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Highlights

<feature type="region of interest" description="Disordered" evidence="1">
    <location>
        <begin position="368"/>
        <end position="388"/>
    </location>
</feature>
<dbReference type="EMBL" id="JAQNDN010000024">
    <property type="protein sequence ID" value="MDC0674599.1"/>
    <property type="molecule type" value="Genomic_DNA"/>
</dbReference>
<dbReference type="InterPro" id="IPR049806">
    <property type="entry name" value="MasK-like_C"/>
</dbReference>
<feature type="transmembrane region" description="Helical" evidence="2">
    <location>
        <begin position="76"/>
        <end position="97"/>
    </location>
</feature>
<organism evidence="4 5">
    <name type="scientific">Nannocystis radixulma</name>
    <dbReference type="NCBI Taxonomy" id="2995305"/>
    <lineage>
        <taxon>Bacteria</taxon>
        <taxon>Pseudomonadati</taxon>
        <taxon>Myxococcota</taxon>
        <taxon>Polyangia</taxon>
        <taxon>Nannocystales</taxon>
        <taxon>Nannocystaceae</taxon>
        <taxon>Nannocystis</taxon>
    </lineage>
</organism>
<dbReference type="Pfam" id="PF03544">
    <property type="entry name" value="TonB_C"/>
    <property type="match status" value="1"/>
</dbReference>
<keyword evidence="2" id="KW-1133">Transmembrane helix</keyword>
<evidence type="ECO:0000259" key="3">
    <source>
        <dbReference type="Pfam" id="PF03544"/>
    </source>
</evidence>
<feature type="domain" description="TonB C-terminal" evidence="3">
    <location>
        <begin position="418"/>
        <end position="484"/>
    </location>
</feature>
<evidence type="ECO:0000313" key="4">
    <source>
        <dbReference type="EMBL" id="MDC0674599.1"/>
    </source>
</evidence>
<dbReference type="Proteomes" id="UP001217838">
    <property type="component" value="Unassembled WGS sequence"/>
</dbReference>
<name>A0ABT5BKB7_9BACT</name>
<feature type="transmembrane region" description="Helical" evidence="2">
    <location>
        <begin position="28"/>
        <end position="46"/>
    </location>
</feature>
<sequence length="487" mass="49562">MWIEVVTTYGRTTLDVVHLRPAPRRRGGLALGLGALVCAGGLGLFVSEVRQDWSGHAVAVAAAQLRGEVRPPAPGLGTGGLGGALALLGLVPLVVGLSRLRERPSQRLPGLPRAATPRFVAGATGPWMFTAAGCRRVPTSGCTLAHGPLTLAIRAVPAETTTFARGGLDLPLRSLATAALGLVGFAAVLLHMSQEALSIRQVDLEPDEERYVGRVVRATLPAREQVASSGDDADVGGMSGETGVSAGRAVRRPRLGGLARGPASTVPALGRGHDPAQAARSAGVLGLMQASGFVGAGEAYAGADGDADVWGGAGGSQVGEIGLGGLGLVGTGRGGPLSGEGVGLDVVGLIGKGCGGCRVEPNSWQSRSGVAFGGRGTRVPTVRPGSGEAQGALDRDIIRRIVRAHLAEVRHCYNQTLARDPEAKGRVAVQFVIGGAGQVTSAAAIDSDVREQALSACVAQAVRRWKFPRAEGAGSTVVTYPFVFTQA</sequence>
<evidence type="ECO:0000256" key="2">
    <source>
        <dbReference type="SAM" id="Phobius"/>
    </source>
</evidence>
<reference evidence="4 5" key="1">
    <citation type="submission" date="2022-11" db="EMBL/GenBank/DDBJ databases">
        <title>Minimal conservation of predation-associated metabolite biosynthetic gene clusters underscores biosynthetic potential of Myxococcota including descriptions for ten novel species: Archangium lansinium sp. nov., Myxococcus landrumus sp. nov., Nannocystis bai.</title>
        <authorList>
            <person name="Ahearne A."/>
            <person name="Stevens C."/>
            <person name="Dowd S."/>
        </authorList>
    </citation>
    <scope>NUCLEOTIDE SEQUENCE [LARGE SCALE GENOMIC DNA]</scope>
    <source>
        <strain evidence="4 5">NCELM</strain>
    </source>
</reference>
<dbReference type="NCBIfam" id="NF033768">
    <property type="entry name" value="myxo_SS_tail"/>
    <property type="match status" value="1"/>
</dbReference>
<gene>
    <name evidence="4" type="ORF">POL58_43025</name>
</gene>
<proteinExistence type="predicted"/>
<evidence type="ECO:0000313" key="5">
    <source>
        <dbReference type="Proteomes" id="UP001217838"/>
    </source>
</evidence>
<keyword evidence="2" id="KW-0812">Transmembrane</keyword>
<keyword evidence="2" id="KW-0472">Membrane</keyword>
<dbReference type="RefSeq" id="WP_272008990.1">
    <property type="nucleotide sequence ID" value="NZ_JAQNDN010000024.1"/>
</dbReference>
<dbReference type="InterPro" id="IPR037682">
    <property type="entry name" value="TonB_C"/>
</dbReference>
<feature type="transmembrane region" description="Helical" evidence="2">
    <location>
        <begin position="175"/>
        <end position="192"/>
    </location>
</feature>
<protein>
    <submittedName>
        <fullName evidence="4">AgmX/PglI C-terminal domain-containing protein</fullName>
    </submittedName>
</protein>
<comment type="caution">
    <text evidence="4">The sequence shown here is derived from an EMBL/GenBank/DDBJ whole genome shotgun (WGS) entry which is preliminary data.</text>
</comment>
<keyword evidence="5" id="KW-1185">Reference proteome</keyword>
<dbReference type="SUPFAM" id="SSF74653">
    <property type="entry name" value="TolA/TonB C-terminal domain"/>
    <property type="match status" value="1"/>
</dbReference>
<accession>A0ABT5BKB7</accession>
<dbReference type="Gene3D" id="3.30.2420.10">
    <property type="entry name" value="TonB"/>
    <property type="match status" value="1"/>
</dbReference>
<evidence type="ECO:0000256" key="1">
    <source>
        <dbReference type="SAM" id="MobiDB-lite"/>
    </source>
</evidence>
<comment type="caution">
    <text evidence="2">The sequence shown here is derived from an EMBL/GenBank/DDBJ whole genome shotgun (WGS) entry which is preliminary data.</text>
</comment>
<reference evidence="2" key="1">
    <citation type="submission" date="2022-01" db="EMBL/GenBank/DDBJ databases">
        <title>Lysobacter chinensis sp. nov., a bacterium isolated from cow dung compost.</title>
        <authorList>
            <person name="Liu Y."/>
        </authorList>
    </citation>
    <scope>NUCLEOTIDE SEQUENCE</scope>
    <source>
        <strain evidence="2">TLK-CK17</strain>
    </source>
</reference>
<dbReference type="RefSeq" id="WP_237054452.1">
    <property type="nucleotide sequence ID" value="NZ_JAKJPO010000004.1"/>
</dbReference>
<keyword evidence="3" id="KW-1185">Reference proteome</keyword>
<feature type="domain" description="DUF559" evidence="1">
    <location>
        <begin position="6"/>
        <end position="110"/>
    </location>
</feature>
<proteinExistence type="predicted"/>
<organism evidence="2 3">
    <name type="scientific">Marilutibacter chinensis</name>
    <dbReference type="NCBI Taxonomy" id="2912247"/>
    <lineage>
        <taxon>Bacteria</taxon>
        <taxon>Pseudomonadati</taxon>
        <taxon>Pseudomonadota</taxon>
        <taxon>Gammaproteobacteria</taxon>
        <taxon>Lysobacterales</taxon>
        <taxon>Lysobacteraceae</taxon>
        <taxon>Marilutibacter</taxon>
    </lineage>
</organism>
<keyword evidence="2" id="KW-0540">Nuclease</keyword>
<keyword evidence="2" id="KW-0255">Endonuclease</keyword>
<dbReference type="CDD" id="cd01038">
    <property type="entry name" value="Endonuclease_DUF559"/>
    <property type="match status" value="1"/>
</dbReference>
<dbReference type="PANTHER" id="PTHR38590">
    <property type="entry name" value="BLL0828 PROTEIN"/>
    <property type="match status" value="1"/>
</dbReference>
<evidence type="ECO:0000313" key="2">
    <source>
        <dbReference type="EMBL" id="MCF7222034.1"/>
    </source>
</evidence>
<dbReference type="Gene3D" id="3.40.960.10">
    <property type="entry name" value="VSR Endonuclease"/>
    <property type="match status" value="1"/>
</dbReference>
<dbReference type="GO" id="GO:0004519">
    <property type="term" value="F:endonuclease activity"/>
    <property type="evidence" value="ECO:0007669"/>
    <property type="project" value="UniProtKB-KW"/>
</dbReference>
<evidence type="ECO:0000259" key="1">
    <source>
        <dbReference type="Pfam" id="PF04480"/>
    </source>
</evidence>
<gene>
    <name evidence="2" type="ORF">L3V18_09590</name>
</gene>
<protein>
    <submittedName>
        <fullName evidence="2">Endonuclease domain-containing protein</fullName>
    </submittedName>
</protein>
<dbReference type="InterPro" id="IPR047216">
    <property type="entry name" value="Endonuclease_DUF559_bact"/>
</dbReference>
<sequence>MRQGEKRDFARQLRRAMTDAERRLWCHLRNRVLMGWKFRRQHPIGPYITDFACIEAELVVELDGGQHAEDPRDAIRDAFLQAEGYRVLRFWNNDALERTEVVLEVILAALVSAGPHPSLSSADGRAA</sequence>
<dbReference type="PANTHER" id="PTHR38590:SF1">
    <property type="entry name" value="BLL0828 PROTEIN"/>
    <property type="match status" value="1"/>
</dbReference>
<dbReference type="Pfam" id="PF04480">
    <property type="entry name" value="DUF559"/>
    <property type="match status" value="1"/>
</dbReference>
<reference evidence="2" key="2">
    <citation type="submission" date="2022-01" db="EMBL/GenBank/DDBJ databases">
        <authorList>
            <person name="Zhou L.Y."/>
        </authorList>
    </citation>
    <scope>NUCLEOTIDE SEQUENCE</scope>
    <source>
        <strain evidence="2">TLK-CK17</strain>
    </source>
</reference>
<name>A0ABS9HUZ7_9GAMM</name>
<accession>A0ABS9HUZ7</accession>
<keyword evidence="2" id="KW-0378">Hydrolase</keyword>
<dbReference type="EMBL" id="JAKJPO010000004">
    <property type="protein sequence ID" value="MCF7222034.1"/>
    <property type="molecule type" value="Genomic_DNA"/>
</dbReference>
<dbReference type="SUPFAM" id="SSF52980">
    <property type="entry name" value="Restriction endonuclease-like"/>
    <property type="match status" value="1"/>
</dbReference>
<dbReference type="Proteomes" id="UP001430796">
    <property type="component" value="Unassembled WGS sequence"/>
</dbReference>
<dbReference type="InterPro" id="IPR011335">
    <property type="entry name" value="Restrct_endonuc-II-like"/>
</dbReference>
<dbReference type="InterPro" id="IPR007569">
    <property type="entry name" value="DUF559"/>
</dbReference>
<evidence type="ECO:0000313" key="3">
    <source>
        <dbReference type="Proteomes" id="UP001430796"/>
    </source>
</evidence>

Over the last several years, the Coast Guard has experienced what it considers to be serious reliability and safety problems with its workhorse HH-65 helicopter used for key missions, such as search and rescue, migrant and drug interdiction, and homeland security. Annually, the HH-65 contributes to saving 375 lives and assists on 2,065 drug interdiction cases, according to the Coast Guard. An increasing trend in the number and seriousness of safety-related HH-65 incidents in recent months, highlighted by some the Coast Guard deemed to be serious life-threatening incidents, prompted a Coast Guard decision in January 2004 to replace the existing engine and the associated engine control system in this helicopter with a different engine, which it believes will improve safety and reliability and substantially reduce incidents. In light of the Coast Guard's decision to replace the existing engine, and as part of our already ongoing work on the safety and reliability of the HH-65 helicopter, we determined (1) whether the Coast Guard's decision to replace the existing HH-65 helicopter engine was fact- and risk-based; (2) the management and efficiency implications, if any, of the Coast Guard's approach for addressing the safety and reliability issues with the existing HH-65 engine and acquiring the replacement engine; and (3) the extent to which the replacement decision aligns with the Coast Guard's long-term helicopter needs under its Deepwater program.

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